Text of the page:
Argyll and Clyde NHS covers an area of almost 3000 square miles, serving a population of just under half a million residents. It is a region of contrasts, comprising rural and urban areas, mainland and island locations and has areas of affluence and areas of considerable deprivation.
Historically the Department of Pathology and Cytopathology was housed at three of the larger hospitals in the region, including the Vale of Leven Hospital, Inverclyde Royal Hospital and the Royal Alexandra Hospital. Each covered its third of the region and was home to five or six pathology consultants, lab staff and administrators. But an increasing shortage of consultants led to a complete reorganisation of the service in early 2004 and required new technologies to streamline the operation.
“Recruiting pathology consultants has become more difficult over the past few years and we found we were reaching crisis point, unable to maintain a full compliment across the region,” commented Dr Charles Sutherland of Argyll and Clyde NHS. “We decided we would have to reorganise the department to make better use of our consultants, and that meant centralising.”
“We also realised that the admin staff would be best left in situ – they could better serve their hospitals if they remained in the building, and we also wished to avoid relocating more staff than necessary,” added Dr Sutherland.
The Pathology service completes over 20,000 reports annually. Specimens are collected in the field and transported to the laboratory where they are prepared by technicians. Each is then examined by a consultant. Prior to the centralisation, the consultants would dictate their analysis onto a cassette tape for typing by a local administrator.
The old system had its drawbacks, primarily borne out of the necessity to handle the tapes. A consultant may wish to have urgent reports prepared quickly, yet find they have a tape with a mix of jobs; admin staff were not always immediately available or may have a heavy workload from day to day; the tapes were prone to breakage if over-used; and administration of the tape system was cumbersome.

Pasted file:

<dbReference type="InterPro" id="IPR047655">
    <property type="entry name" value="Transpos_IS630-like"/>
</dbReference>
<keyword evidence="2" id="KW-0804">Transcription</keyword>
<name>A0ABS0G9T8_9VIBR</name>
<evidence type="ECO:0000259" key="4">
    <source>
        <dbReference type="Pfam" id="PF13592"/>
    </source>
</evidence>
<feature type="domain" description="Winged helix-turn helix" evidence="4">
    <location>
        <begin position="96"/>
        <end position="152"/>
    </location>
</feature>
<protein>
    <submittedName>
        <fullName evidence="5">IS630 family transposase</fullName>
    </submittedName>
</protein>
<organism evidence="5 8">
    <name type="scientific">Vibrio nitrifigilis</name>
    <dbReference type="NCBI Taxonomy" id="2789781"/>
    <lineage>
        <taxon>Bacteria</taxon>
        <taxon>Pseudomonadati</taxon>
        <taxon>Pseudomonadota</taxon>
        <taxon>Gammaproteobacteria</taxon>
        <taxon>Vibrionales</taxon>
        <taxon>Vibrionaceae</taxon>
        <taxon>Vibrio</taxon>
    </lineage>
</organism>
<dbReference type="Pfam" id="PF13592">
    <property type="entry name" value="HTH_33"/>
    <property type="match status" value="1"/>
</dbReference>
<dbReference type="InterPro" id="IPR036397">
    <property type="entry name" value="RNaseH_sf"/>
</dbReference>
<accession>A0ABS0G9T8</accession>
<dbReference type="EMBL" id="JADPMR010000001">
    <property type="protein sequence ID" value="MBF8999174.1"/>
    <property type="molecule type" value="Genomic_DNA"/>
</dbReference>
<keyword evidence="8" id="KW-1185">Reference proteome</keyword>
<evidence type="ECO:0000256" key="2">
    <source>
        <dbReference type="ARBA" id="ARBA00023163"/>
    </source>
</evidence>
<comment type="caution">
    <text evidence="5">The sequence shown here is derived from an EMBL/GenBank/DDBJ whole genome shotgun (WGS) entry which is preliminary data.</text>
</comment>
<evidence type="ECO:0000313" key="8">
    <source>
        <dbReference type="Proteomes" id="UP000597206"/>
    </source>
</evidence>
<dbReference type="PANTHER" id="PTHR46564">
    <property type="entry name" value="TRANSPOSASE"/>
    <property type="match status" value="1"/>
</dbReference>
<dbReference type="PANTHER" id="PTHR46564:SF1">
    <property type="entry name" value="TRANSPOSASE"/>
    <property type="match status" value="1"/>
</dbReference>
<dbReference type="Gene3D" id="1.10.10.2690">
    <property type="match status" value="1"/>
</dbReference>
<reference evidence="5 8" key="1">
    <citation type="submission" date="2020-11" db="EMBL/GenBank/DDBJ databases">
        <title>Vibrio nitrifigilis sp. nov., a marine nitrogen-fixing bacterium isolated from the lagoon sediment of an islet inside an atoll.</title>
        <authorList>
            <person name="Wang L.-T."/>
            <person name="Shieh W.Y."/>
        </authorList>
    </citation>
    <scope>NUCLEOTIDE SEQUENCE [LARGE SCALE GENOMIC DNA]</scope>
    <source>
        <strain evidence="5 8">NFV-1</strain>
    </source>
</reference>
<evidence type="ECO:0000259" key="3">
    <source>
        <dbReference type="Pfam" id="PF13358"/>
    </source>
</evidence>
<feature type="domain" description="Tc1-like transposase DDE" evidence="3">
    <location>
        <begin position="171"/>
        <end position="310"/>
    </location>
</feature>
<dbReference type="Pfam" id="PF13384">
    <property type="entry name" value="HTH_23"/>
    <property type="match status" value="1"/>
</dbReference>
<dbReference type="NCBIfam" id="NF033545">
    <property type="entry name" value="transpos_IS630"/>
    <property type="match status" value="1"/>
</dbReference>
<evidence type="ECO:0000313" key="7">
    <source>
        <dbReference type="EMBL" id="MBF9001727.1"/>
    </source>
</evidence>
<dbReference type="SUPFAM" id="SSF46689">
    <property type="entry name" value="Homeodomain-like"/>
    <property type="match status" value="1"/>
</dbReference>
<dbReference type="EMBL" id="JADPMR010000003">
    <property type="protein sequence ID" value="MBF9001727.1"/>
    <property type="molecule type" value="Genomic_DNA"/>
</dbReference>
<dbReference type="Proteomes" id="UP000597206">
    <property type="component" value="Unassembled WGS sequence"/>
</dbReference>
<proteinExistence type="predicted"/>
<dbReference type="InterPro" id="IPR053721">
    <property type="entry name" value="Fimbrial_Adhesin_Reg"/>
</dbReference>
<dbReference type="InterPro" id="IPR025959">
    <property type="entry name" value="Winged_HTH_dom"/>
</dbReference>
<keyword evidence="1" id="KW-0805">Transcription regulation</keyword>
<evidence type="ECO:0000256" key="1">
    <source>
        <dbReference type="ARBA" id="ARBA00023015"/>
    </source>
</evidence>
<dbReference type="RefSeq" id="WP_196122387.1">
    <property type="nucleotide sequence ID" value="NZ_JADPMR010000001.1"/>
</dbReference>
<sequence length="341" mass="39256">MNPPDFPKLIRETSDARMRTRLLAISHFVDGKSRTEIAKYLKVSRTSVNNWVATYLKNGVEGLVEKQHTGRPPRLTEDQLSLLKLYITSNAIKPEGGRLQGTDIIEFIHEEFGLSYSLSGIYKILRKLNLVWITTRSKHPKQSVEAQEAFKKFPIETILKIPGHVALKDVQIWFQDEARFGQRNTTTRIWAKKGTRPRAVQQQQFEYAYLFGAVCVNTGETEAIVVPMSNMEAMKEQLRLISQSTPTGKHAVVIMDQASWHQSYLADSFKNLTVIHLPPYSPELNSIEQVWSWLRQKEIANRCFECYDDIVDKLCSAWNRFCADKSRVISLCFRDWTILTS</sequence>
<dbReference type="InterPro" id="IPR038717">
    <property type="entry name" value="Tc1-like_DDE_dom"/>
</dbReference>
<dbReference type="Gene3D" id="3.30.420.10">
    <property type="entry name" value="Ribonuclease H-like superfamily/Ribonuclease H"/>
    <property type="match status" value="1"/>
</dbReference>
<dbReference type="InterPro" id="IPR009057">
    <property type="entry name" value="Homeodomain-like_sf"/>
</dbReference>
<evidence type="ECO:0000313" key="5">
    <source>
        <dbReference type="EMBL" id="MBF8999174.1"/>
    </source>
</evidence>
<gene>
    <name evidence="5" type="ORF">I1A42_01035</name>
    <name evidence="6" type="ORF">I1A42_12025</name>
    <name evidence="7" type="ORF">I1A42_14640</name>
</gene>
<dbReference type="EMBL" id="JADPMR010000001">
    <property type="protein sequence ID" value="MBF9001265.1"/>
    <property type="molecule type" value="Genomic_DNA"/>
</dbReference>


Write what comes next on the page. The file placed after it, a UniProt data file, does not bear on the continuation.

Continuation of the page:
Centralisation of the consultants added another major headache – how to allocate jobs between administrators in three hospitals, and how to get the recordings around the country?
“We were aware of digital dictation technology and its benefits,” commented Dr Sutherland. “We knew that it would probably solve all our problems, so we asked local specialist, Voice Technologies, to recommend us a solution.” The company proposed Winscribe, a long-time developer of digital dictation and leader in its field.
After a successful evaluation, the department decided to go ahead with a full system as quickly as possible. Voice Technologies worked with Dr Sutherland and his team to configure the WinScribe system to work with the department – job types were created, the administrators and consultants were registered, and a workflow model set up to handle the reports as they were created.
With the system up and running, jobs are now handled efficiently and quickly. The consultant types the case number into a PC and uses a handheld microphone to dictate the report directly into WinScribe. As soon as the recording is complete the job is queued on the server, with the appropriate priority.
Administrators, meanwhile, can log into WinScribe from wherever they are working, and retrieve jobs for transcription according to the prioritised list. When they open a job the appropriate report template is brought up on screen, and once complete the document is automatically routed back for approval. The workload can be balanced between the admin teams and adjusted to accommodate holidays and sickness, and priority or confidential work is put in front of the right person at the right time.
“Voice Technologies has delivered exactly what they said they would,” said Dr Sutherland. “The WinScribe system is intuitive and easy. After a simple introduction to the technology both the administrators and the consultants have taken to it quickly. We are in a position to handle all our workload same day, and with fewer consultants than before.”
“Centralising the consultants has averted a crisis, and digital dictation is the technology that enabled us to continue working under the new arrangement,” concluded Dr Sutherland.